CALS-table name space when they occur within an
entry element that is part of a CALS table. This is indicated by qualifying the name of the root element with the name space id of the entity in which the relevant element is contained.
Given that CALS table entries can have paragraphs called
<p>, HTML text can have paragraphs called
<p> and this DTD
has its own definition of
<p>, we can now differentiate them by reference to the elements they are contained within. For example, the following document instance conforming to the above DTD could be envisaged:
<x><heading>Nesting DTDs</heading> <p>This is an unnested paragraph. It has an unnamed name space (or could be considered part of the X namespace).</p> <body><p>This text is within the body text defined in the <code>HTML-body</code> parameter entity. All elements within the <code><body></code> tags belong to the <code>HTML</code> namespace. </p> <p>Note that paragraphs in this namespace contain embedded elements, whose definition comes from the <code>HTML-body</code> element set.</p></body> <table id="table1">...... <entry><p>Paragraphs in CALS Tables</p></entry> <entry><p>You can embedded any CALS specific text elements within table paragraphs, provided they are defined in the table-text parameter entity set.</p> <p>Note that embedded table-text elements share the same name space as those defined in the element set defined in the tables entity.</p> </table> <p>This last paragraph, like the first one, belongs to the unnamed name space associated with DOCTYPE X. It contains a reference to <xref refid="table1">Table 1</(X)xref></p></x>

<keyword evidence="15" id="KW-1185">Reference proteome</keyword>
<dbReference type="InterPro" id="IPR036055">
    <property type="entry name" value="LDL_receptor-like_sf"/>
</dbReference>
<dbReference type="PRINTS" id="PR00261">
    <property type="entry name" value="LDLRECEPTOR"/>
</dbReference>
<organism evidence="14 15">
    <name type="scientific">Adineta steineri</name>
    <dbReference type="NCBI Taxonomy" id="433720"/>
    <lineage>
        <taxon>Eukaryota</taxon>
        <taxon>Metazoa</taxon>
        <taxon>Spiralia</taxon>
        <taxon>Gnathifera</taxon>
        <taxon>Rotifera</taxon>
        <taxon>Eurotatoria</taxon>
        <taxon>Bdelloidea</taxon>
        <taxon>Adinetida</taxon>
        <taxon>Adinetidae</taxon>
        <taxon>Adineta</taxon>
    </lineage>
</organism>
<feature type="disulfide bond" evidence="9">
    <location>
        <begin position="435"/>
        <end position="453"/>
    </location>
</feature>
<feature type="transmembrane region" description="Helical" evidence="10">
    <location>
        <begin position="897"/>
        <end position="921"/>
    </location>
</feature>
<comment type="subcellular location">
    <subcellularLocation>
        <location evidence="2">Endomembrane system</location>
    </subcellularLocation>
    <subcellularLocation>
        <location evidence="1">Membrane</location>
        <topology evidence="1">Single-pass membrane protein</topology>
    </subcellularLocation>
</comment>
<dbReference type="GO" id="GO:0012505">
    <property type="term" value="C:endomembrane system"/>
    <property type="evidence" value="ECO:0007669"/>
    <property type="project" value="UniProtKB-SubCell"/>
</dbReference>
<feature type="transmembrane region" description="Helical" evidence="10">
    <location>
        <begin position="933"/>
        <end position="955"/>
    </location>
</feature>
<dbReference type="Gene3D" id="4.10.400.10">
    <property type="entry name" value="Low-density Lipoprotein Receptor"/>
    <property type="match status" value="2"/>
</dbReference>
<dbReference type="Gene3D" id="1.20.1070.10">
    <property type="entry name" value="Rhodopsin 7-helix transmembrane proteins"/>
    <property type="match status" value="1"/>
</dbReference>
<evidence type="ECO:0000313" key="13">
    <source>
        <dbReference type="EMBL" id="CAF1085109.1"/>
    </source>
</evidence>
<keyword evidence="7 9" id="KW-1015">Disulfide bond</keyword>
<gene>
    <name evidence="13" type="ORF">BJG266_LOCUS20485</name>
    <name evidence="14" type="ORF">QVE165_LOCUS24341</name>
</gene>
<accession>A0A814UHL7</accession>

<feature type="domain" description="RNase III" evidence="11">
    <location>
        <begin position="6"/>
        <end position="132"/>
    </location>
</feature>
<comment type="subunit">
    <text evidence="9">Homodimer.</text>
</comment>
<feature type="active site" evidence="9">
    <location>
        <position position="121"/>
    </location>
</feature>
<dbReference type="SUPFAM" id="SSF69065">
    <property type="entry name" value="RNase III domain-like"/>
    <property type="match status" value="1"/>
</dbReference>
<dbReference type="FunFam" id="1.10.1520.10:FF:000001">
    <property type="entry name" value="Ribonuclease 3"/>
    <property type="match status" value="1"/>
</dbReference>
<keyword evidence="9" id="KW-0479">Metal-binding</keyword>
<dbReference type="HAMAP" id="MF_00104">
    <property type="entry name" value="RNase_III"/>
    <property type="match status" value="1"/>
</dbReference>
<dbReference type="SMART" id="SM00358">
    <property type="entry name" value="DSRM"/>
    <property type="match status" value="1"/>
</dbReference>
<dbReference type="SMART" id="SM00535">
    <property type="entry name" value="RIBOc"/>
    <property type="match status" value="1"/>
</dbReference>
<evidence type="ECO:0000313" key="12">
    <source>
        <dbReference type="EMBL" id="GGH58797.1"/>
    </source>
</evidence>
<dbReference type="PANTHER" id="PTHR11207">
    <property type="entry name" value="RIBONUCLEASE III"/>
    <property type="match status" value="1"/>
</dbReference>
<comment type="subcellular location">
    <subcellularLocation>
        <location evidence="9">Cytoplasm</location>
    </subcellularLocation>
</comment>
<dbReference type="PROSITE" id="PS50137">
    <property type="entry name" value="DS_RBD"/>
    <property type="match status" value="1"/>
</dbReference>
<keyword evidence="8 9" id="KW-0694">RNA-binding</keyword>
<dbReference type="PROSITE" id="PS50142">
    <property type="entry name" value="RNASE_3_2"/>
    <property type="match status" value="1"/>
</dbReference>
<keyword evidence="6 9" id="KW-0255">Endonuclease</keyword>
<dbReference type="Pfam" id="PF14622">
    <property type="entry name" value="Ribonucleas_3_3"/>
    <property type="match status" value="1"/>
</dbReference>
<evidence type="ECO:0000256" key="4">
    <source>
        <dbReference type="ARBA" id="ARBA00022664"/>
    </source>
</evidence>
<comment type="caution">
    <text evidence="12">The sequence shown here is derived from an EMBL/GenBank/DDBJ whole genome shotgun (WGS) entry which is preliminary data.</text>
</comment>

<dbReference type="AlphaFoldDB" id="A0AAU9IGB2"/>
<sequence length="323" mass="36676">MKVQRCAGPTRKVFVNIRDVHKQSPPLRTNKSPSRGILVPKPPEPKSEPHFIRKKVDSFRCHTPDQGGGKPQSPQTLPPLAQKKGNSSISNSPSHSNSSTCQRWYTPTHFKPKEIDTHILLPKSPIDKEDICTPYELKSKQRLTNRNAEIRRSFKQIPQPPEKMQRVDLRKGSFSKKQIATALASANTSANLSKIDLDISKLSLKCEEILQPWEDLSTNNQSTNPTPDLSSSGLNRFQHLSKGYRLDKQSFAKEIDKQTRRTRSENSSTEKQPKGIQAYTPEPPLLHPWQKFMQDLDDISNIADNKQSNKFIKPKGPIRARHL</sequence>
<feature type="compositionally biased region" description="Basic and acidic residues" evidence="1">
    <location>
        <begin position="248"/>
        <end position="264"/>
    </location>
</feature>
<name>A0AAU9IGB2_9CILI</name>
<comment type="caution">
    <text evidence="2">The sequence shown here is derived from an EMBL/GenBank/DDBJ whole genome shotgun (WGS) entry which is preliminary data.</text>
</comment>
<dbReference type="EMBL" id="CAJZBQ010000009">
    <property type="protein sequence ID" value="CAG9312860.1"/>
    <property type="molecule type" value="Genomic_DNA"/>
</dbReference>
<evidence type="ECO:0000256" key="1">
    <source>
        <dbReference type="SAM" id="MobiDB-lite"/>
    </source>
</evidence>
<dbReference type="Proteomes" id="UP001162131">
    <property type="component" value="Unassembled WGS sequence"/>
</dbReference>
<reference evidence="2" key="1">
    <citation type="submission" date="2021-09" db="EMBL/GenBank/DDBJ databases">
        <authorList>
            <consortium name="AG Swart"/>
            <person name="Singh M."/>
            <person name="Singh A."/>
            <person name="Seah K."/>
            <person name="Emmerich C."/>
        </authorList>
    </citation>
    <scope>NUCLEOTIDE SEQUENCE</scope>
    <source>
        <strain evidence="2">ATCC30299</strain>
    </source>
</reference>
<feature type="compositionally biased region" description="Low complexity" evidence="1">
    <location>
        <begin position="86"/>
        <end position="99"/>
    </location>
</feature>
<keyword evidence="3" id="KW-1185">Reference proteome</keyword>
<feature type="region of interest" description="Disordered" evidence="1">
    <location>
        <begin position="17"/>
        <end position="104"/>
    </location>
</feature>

This SGML document instance could also have been coded as:
<(X)x><(X)heading>Nesting DTDs</(X)heading> <(X)p>This is an unnested paragraph. It has an unnamed name space (or could be considered part of the X namespace).</(X)p> <(HTML)body><(HTML)p>This text is within the body text defined in the <(HTML)code>HTML-body</(HTML)code> parameter entity. All elements within the <(HTML)code><body></(HTML)code> tags belong to the <(HTML)code>HTML</(HTML)code> namespace. </(HTML)p> <(HTML)p>Note that paragraphs in this namespace contain embedded elements, whose definition comes from the <code>HTML-body</code> element set.</(HTML)p></(HTML)body> <(CALS-table)table id="table1">...... <(CALS-table)entry><(CALS-table)p>Paragraphs in CALS Tables</(CALS-table)p></(CALS-table)entry> <(CALS-table)entry><(CALS-table)p>You can embedded any CALS specific text elements within table paragraphs, provided they are defined in the table-text parameter entity set.</(CALS-table)p> <(CALS-table)p>Note that embedded table-text elements share the same name space as those defined in the element set defined in the tables entity.</(CALS-table)p> </(CALS-table)table> <(X)p>This last paragraph, like the first one, belongs to the unnamed name space associated with DOCTYPE X. It contains a reference to <(X)xref to="CALS-table+table1>Table 1</(X)xref></(X)p></(X)x>
Note that it is the NAMESPACE-ID name that acts as the document type name for the qualified elements, rather than the name of the root element used to identify when a particular name space has been activated.
Also note that the NAMESPACE-ID is also used to qualify the name of the unique identifier pointed to by the cross-reference element,
xref. This is because, unlike the case of references to IDs in other documents, you cannot reference the name of the entity used to uniquely name the (sub)document for internal cross-references.
This latter point has an interesting consequence. There must be no clash between NAMESPACE-IDs and the names assigned to document types or (sub)documents within the same document set.
Note: How these constructs could be incorporated into the formal produ! ! ctions of SGML is unclear. At present there seems to be no clear way to restrict keywords of the type proposed to entity declarations declared using public identifiers. Then there is a problem with how they can be restricted to use with public identifiers whose public text keywords are ELEMENTS and DTDs. There is also a question of whether similar processes could be useful with public text keywords are ENTITIES or NOTATIONS. It should be pointed out, however, that the above solution is probably the simplest of those proposed to date.